Hosting the 2017 Universiade thus indicated an upward trajectory in terms of global visibility, a vital development if Taiwan is to use sport effectively to enhance its international reputation. Since the road to hosting an event of this size had not been smooth, what made a successful bid possible on this occasion? The answer is to be found in the relationship between the Beijing government’s ‘One China’ policy and the vicissitudes of Taiwan’s domestic politics.
From the perspective of the ‘One China’ policy, a competition between two Chinese cities to host the same event makes no sense. On the other hand, the response of the PRC government to such an eventuality is inevitably affected by the prevailing state of relationships between China and Taiwan. At the time of the contest between Kaohsiung and Beijing, the Chinese leadership took the view that the Taiwan government would be likely to promote a ‘Two Chinas’ or ‘One China One Taiwan’ policy if Kaohsiung was allowed to host the Universiade. Thus, Beijing was chosen to be the powerful adversary of a Taiwanese city. The fact that Kaohsiung, the birthplace and a stronghold of Taiwan’s pro-independence Democratic Progressive Party (DPP), was bidding again for the 2011 games arguably offers an additional and more specific explanation for the strategies employed by the PRC in support of Shenzhen’s bid.
However, at the time of the election of a Kuomintang (KMT) candidate, Ma Ying-jeou, as President of Taiwan, relations between the two countries began to improve and it was in this context that Taipei won the right in 2011 to host the 2017 Universiade. The PRC offered no objections or, indeed, any support for Taipei’s rival bidder, Brasilia. As has happened in the past, however, most notably in the case of the 1936 Berlin Olympics, administrations can change in the period between the announcement of a successful bid and the actual hosting of an event.
By the time of Taipei’s Universiade, President Ma had been replaced by President Tsai Ing-wen of the DPP, ushering in a period of more strained relations between Taiwan and the PRC.
One set of political circumstances had allowed Taipei to mount a successful bid but a new state of affairs would now have a potentially negative impact on the event itself resulting in a partial boycott of the event on the part of the PRC delegation and its total boycott at the Opening Ceremony during which Tsai Ing-wen was introduced to the spectators as ‘President’ in defiance of the wishes of the Chinese authorities.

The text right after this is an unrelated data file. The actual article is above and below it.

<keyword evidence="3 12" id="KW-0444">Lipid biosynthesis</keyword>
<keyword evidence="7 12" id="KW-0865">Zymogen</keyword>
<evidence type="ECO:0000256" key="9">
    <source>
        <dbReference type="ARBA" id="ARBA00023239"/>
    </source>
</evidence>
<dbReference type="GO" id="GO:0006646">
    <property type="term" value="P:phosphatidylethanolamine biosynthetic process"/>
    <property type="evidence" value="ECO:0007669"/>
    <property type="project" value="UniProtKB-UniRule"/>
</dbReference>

Alan Bairner is Professor of Sport and Social Theory at Loughborough University. He is co-author of the Routledge Handbook of Sport and Politics (2017) and Sport and Body Cultures in East And South East Asia (2018). He founded the Asia Pacific Journal of Sport and Social Science and serves on the editorial boards of the International Review for the Sociology of Sport, the International Journal of Sport Policy and Politics, the Journal of Sport for Development and Soccer and Society. Image Credit: CC by Wei-Te Wong/Flickr.
I do not see the “political power of sport in Taiwan”. I rather see the imposition of a political struggle onto sport events that are intended to nurture global community and peaceful competition.
The CCP is using each and every forum for arm-twisting Taiwan into subjugation by denying it international recognition as an independent nation. If it cannot prevent membership in the first place then it suppresses national symbols and the respect that goes with such symbols. Therefore, Taiwan struggles
a) to win bids for hosting events,
b) to get identified by its proper name,
c) to get the right to display its flag and
d) to have its president addressed as president.
In the case of the Universiade 2017 Taiwan prevailed with a) and d) while it got around c) with some guerilla tactics. Such, the point for this round in the ongoing political struggle between the CCP and Taiwan went to Taiwan. But which side will win the contest in the end?